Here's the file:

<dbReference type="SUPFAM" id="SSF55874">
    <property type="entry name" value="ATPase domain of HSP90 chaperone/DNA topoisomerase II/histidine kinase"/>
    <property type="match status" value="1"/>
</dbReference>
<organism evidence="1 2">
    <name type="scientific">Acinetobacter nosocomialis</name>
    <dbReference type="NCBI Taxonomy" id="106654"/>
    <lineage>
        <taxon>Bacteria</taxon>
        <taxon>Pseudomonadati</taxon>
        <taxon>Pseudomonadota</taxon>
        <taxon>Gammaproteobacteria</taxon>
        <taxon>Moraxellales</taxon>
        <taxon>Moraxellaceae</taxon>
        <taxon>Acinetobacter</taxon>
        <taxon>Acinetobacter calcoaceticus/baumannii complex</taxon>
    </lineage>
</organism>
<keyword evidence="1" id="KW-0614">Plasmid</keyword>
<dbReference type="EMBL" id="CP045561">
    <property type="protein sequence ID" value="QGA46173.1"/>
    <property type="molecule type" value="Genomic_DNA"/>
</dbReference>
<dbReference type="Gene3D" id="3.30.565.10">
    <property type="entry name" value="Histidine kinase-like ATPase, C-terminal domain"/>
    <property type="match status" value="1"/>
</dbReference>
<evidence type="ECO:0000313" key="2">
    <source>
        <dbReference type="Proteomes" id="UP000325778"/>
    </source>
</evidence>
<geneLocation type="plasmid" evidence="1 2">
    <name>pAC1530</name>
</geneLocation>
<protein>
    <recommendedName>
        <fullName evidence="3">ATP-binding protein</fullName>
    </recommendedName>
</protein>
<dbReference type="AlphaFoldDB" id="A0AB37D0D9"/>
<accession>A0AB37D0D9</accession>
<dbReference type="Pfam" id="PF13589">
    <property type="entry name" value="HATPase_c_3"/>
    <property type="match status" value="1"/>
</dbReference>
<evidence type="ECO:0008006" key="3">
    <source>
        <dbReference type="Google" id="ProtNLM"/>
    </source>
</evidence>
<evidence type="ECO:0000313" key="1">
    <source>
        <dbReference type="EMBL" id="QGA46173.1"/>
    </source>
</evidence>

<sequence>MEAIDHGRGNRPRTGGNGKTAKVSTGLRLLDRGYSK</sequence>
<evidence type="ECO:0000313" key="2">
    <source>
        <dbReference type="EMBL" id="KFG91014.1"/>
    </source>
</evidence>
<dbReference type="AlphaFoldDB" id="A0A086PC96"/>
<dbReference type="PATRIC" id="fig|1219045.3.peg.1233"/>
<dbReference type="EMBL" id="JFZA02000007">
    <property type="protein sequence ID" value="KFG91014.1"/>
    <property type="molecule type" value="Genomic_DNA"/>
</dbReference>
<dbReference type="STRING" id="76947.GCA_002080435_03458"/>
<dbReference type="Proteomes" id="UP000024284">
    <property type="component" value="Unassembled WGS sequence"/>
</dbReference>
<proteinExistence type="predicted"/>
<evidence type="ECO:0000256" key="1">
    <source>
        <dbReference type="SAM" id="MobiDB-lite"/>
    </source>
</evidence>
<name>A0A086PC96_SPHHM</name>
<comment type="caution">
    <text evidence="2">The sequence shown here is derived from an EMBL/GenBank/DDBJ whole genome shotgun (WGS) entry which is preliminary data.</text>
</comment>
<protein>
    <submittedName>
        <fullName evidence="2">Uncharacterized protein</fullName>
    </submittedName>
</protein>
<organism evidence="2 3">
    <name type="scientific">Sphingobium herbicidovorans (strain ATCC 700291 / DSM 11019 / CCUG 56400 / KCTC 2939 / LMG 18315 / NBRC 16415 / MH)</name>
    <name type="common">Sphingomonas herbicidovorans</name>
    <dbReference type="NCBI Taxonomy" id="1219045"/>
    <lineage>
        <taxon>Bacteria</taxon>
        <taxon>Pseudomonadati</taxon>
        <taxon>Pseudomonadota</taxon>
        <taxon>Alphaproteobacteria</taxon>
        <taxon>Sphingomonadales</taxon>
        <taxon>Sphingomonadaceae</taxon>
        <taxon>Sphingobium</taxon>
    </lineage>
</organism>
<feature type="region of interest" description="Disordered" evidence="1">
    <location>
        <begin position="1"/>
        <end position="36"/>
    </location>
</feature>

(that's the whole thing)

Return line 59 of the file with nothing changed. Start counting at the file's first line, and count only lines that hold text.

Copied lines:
    <source>